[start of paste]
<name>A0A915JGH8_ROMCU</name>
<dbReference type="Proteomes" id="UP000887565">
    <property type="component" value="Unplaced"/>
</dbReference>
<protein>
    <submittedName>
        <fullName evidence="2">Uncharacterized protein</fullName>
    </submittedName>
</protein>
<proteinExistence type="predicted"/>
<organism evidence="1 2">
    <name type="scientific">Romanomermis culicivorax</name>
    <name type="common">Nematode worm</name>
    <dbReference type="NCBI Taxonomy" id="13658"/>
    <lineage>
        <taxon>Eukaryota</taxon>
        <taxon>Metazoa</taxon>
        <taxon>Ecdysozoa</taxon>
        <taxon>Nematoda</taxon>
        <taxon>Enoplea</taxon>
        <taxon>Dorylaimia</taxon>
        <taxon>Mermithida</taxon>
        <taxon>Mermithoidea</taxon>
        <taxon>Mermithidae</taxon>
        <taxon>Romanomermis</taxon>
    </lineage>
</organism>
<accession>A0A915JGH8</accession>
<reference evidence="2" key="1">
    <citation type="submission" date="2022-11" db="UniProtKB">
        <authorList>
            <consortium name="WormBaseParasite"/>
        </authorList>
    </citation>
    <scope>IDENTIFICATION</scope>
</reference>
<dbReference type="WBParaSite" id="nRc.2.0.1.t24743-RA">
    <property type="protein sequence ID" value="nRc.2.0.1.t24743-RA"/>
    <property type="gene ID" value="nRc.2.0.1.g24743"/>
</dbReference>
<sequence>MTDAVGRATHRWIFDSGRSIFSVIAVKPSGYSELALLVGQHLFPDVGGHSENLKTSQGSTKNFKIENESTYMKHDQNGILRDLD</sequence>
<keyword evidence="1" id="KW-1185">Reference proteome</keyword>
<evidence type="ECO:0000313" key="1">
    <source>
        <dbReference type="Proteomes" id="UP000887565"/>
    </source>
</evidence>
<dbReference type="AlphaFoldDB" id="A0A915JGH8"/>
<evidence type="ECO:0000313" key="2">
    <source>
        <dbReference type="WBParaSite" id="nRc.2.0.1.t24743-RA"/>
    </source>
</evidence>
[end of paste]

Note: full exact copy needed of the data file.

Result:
<name>A0A915JGH8_ROMCU</name>
<dbReference type="Proteomes" id="UP000887565">
    <property type="component" value="Unplaced"/>
</dbReference>
<protein>
    <submittedName>
        <fullName evidence="2">Uncharacterized protein</fullName>
    </submittedName>
</protein>
<proteinExistence type="predicted"/>
<organism evidence="1 2">
    <name type="scientific">Romanomermis culicivorax</name>
    <name type="common">Nematode worm</name>
    <dbReference type="NCBI Taxonomy" id="13658"/>
    <lineage>
        <taxon>Eukaryota</taxon>
        <taxon>Metazoa</taxon>
        <taxon>Ecdysozoa</taxon>
        <taxon>Nematoda</taxon>
        <taxon>Enoplea</taxon>
        <taxon>Dorylaimia</taxon>
        <taxon>Mermithida</taxon>
        <taxon>Mermithoidea</taxon>
        <taxon>Mermithidae</taxon>
        <taxon>Romanomermis</taxon>
    </lineage>
</organism>
<accession>A0A915JGH8</accession>
<reference evidence="2" key="1">
    <citation type="submission" date="2022-11" db="UniProtKB">
        <authorList>
            <consortium name="WormBaseParasite"/>
        </authorList>
    </citation>
    <scope>IDENTIFICATION</scope>
</reference>
<dbReference type="WBParaSite" id="nRc.2.0.1.t24743-RA">
    <property type="protein sequence ID" value="nRc.2.0.1.t24743-RA"/>
    <property type="gene ID" value="nRc.2.0.1.g24743"/>
</dbReference>
<sequence>MTDAVGRATHRWIFDSGRSIFSVIAVKPSGYSELALLVGQHLFPDVGGHSENLKTSQGSTKNFKIENESTYMKHDQNGILRDLD</sequence>
<keyword evidence="1" id="KW-1185">Reference proteome</keyword>
<evidence type="ECO:0000313" key="1">
    <source>
        <dbReference type="Proteomes" id="UP000887565"/>
    </source>
</evidence>
<dbReference type="AlphaFoldDB" id="A0A915JGH8"/>
<evidence type="ECO:0000313" key="2">
    <source>
        <dbReference type="WBParaSite" id="nRc.2.0.1.t24743-RA"/>
    </source>
</evidence>